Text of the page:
Happy New Year and welcome back to #gxmxp! In this first post of 2020 – the last post of the Market Outreach phase – we’re going to work on creating and optimizing your Opportunity Framework.
To set the context, if you’ve been following #gxmxp, you’ve built your sales processes and figured out what technical tools you need. Once you start moving leads into opportunities and begin having actual conversations with potential customers you will need to be equipped with the right collateral toolbox. That’s what we refer to as your Opportunity Framework.
The purpose of an Opportunity Framework is to build out your minimum viable collateral.
There’s a lot of lead time when you’re creating your campaigns, doing outbound marketing, following up and scheduling conversations with people. This phase is about taking advantage of that lead time and building materials to prepare you for what will happen later in the sales process.
While sales collateral can come in many different mediums, it’s important as a time-strapped founder that you stay focused on building out minimum viable collateral that will satisfy the basic needs of your early customers.
Prospective customers at the early stages are going to take a brief look at your website. They will want to quickly spot a clear presentation about your business. Eventually, they will want you to demonstrate the promise of your technology.
Building collateral takes time and energy. You don’t want to be responsible for slowing down the sales process because you waited to build your collateral until someone requested your presentation.
We need to review back before we move forward. Gather up your Market Message Map, Unique Value Propositions and Unique Selling Propositions. Use these to determine the most important messaging statements for your ICP to include in your collateral.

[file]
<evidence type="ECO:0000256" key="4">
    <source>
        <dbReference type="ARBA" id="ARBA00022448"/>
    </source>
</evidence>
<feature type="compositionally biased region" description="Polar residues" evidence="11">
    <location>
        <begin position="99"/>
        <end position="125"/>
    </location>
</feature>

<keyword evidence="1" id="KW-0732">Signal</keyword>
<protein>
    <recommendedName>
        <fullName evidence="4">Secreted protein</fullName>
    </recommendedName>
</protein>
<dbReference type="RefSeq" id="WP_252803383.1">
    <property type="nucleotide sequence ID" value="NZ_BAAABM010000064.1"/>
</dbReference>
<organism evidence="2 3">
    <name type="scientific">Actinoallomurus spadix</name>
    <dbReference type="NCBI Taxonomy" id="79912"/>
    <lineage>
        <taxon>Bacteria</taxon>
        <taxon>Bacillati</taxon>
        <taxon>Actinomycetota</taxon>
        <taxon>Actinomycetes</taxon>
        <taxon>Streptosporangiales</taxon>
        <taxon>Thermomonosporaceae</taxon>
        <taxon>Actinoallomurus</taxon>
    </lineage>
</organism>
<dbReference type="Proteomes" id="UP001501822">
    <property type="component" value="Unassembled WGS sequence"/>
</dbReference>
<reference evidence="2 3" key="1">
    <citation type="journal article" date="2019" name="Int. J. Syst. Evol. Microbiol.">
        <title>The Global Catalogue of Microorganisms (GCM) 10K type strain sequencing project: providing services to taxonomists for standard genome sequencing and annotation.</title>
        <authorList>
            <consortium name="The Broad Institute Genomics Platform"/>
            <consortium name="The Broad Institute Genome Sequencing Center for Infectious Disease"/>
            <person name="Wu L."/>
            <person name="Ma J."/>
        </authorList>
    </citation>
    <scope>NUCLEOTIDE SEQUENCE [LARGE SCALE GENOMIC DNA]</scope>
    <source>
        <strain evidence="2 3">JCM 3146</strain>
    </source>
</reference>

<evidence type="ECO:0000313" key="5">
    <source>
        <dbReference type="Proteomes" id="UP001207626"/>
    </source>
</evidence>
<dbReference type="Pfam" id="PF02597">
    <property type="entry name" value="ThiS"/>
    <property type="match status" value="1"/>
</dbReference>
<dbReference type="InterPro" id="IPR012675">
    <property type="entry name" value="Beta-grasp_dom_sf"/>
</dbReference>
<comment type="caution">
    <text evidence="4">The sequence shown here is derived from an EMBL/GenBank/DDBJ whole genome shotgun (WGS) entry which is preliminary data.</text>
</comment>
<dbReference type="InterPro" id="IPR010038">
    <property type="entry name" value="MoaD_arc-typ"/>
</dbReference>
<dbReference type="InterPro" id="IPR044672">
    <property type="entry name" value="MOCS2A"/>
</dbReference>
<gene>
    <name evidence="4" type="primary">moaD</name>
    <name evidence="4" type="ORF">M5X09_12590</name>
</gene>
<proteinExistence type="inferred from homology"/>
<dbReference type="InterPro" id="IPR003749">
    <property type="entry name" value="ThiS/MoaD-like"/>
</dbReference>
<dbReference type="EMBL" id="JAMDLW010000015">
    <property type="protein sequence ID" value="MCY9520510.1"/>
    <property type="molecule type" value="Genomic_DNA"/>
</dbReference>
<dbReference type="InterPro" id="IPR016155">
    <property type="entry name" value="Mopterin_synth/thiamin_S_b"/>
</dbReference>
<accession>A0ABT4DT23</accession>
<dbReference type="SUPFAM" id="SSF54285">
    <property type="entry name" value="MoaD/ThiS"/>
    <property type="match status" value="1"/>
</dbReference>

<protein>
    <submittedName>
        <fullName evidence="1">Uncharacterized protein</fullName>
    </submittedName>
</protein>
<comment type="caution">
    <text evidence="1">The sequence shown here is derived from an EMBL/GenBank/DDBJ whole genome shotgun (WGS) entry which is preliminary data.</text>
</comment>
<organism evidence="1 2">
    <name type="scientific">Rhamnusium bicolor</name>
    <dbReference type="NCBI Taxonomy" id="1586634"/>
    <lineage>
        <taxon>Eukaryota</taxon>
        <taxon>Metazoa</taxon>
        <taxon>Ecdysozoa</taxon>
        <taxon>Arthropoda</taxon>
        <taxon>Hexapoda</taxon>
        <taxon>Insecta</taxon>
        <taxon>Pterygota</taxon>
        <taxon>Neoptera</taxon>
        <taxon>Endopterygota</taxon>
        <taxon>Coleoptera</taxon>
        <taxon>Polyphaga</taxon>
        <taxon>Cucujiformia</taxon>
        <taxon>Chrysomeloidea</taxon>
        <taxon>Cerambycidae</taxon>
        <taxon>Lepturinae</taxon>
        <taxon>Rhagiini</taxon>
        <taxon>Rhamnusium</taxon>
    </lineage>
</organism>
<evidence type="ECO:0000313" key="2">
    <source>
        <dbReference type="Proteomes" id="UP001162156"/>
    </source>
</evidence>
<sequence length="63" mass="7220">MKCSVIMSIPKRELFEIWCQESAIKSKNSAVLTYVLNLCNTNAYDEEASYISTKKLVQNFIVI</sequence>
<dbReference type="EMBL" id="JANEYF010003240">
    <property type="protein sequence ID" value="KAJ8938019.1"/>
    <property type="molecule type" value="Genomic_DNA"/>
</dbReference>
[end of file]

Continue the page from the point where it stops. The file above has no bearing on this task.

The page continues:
All too often, a founder’s instinct is to overwhelm their audience with facts and information about every single feature, function and benefit of their technology. This tactic backfires because it dilutes your core value propositions and, in turn, makes it difficult for key stakeholders and prospective customers to lock in on how you are going to help them.
People have short attention spans. Your goal for developing all of your messaging is to work backwards from the question, “If I walked out of the room and my ICP had to pitch my business to their co-workers, what three things would I want them to say?”.
Focus on three main core points, and reiterate them in all of your collateral, no matter the medium. Just three things may not sound like a lot but you would be surprised how hard it is for people to remember even three facts about your business.
The “Rule of Three” is a well-known (and neuro-scientifically proven) method of engaging an audience. Search for it on Google if you want to dig into it further. One of our favorite sources to quickly review it – especially for creating engaging collateral – is this post from Copyblogger.
Be disciplined across all of your messaging and be sure to beat a tone over and over again to reinforce the concept of what you do for them. If you are consistent with your messaging it will be easier to build consensus with stakeholders and keep everybody focused on the “why” of the deal.
You’ll use these statements on your site, pitch deck and demo consistently. Don’t talk about a certain set of features on your website and then a totally different set in your sales pitch. That can create friction.
To stay as consistent as possible, all collateral should be built by the same person. If you don’t have an employee who can write copy, design a deck or build a website, this is a great opportunity to spend resources on somebody who can. Search sites like Fiverr or Upwork to find skilled workers or ask people in your network for referrals.
Your minimum viable collateral should include:
At this early stage, your website doesn’t need to say a lot, be hyper-responsive or look particularly beautiful. Your website does not need to be more than a digital pitch deck that piques the readers’ interest.
Remember, you are at the early stages of messaging validation, not customer scale. Your value propositions are going to change drastically in the coming 8-16 months so you should optimize your website (and your time) for substance, not style.
While your website doesn’t need to be beautiful, it does need clear, succinct messaging driven toward your exact ICP with emphasis towards the economic buyer.
Resist the urge to talk about everything that your technology does. Your website’s goal is to get people to be interested enough to want to have a conversation with you. The way you do that is to build a website with messaging that appears to be highly targeted towards their needs and world view.
Once you find yourself in an actual conversation, it’s time for your sales pitch and deck to shine. This means it’s finally time to talk all about yourself right? Nope!